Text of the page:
What Is Wi-Fi Direct And Can It Replace Bluetooth?

Late in October 2010, when Wi-Fi Alliance launched a new peer-to-peer (P2P) connection technology, Wi-Fi Direct, it was touted to be a competitor to Bluetooth technology. “Wi-Fi Direct empowers users to connect devices – when, where and how they want to, and our certification programme delivers products that work well together, regardless of the brand,” said Edgar Figueroa, CEO, Wi-Fi Alliance, during the launch. But can Wi-Fi Direct replace Bluetooth technology? Let us find out…

What Is Wi-Fi Direct And Can It Replace Bluetooth

What is Wi-Fi Direct Technology?

Wi-Fi Direct is a certification program from the Wi-Fi Alliance, which relies on employing a new method of directly connecting client devices (such as handsets and laptops) without a traditional network (that includes an access point or AP or a hotspot). In other words, with Wi-Fi Direct allows Wi-Fi devices to talk to each other without the need for wireless access points (hot spots).

However, the connection itself runs over traditional Wi-Fi technology. In their own words — “Wi-Fi Direct empowers users to connect devices – when, where and how they want to, and our certification program delivers products that work well together, regardless of the brand.

When the Soft AP is activated, any Wi-Fi compatible device (which essentially refers to all notebooks and most mobile phones) can connect to the Soft AP via the ad-hoc protocol. More importantly, security on Wi-Fi Direct connections are considered fairly robust, due to its support for WPA2 encryption.

Currently, it looks like the Wi-Fi Alliance is hoping for implementation in laptops, tablets, smartphones and printers, but this is a technology that could be fitted into pretty much anything like digital photo frames, televisions, digital media players and what not.

Why Wi-Fi Direct Can Replace Traditional Bluetooth Technology?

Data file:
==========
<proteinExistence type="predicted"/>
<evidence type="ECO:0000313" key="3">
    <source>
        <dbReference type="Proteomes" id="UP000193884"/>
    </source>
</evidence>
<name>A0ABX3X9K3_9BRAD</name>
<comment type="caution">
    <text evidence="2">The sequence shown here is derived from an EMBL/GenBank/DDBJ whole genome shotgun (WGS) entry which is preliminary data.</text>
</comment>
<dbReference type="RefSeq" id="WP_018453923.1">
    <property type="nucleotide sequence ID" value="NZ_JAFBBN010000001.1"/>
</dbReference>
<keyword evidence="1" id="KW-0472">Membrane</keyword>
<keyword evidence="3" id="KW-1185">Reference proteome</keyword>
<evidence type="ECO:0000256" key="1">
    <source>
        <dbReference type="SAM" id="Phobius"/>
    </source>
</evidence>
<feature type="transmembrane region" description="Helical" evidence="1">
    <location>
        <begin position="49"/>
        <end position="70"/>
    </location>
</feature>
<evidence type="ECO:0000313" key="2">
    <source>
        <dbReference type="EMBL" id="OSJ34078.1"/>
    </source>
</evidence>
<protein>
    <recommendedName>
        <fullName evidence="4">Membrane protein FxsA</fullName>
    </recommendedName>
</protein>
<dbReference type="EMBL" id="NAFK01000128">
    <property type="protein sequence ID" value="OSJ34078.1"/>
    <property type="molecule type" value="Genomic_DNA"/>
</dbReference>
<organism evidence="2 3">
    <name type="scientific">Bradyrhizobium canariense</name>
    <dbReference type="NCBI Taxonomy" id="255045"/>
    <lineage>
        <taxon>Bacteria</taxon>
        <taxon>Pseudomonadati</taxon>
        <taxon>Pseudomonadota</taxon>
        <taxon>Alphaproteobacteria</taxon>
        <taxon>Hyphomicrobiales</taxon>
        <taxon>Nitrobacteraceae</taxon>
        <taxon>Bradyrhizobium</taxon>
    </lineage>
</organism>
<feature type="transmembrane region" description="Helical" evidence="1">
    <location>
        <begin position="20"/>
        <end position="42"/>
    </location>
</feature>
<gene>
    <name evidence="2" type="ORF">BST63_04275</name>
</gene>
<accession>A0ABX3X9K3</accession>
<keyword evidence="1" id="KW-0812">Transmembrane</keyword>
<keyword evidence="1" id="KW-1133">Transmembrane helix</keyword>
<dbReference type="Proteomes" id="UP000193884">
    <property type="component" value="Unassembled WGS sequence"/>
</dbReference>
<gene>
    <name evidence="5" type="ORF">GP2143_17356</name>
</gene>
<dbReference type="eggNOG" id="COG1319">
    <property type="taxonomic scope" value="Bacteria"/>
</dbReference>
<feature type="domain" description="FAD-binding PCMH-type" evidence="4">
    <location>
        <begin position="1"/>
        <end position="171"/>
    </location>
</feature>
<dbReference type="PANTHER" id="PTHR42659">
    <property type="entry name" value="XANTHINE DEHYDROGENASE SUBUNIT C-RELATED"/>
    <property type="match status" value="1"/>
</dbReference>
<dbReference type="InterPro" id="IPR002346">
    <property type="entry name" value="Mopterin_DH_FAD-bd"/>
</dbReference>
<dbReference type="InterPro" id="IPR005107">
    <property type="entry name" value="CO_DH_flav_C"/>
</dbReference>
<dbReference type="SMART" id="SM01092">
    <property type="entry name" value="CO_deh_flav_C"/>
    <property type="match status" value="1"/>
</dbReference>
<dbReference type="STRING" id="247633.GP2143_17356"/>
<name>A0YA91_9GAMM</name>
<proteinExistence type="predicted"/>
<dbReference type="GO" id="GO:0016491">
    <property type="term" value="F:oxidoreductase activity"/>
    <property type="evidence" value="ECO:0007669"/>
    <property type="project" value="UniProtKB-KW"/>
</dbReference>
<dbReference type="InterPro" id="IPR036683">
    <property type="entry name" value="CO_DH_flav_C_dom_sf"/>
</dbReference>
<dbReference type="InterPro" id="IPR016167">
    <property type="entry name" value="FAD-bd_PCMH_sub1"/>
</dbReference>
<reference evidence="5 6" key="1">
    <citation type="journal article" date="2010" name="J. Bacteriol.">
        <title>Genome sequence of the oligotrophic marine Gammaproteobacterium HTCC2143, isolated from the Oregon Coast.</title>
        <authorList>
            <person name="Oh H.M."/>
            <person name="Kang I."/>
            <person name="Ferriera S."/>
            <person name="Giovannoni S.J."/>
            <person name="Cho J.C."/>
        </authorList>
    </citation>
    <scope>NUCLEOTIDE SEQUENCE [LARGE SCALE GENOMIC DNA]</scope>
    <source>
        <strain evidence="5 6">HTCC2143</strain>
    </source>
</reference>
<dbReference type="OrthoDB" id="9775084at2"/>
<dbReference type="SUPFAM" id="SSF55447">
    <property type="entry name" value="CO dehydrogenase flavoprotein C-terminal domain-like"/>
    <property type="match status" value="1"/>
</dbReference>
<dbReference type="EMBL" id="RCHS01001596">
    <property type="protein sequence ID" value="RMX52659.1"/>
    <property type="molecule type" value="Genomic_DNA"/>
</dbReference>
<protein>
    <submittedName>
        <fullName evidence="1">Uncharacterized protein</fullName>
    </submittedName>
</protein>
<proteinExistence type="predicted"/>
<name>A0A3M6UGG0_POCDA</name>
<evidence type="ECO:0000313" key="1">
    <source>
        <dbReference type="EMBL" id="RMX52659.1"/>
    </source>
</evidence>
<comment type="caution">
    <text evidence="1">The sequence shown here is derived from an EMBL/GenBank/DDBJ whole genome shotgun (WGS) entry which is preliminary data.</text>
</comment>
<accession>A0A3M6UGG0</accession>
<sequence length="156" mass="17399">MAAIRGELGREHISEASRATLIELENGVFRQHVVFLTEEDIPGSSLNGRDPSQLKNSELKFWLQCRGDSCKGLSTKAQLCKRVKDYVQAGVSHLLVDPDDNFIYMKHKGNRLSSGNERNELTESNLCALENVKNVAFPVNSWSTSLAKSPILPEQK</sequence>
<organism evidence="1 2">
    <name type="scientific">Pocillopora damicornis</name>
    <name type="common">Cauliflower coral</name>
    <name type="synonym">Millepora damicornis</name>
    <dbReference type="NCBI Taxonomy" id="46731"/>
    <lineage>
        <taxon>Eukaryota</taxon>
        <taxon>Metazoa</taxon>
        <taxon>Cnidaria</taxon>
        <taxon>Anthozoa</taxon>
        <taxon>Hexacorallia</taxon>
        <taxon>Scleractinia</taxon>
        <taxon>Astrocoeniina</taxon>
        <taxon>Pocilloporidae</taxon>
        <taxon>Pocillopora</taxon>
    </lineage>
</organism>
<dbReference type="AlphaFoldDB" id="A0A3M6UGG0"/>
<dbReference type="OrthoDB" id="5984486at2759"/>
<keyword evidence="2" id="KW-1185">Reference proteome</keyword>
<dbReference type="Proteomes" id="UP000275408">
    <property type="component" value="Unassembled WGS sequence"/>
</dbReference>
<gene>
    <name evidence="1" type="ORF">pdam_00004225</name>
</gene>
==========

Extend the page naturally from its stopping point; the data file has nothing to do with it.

Lets admit; Bluetooth technology is not perfect. For one, Bluetooth transfer speeds are generally slow enough to be considered unsuitable for the transfer of large files. And more importantly, Bluetooth is not immune to certain security flaws which further reduces its appeal for use among the security conscious. WiFi wireless networks are much better at security than bluetooth.

Wi-Fi Direct also beats Bluetooth for speed as it will connect at existing Wi-Fi speeds — up to 250 mbps, compared with 11 mbps maximum for any ad hoc wireless networking such as Bluetooth.

Even the slowest Wi-Fi standard that’s commonly support today – 802.11g – gives you some 18 times the theoretical performance of Bluetooth 2.1 + EDR, and 2.25 times the performance of Bluetooth 3.0 + HS, and that’s only if you’re lucky enough to have two Bluetooth 3.0 devices. What makes Wi-Fi Direct even better is the fact that only one of the two devices needs to support the standard for it to work.

In addition, because Wi-Fi is already common in consumer and networking devices Wi-Fi Direct has a better chance of replacing bluetooth. Wi-Fi Direct is a compelling technology for simple, transactional tasks, such as syncing files, sharing photos or printing a document.Wi-Fi Direct devices can create direct connections with all of these legacy Wi-Fi devices today, and as Wi-Fi Direct becomes more broadly deployed, consumers will have access to an even richer experience. We would like to be proved wrong but once WiFi Direct takes off, it appears to be all set to replace Bluetooth technology soon!

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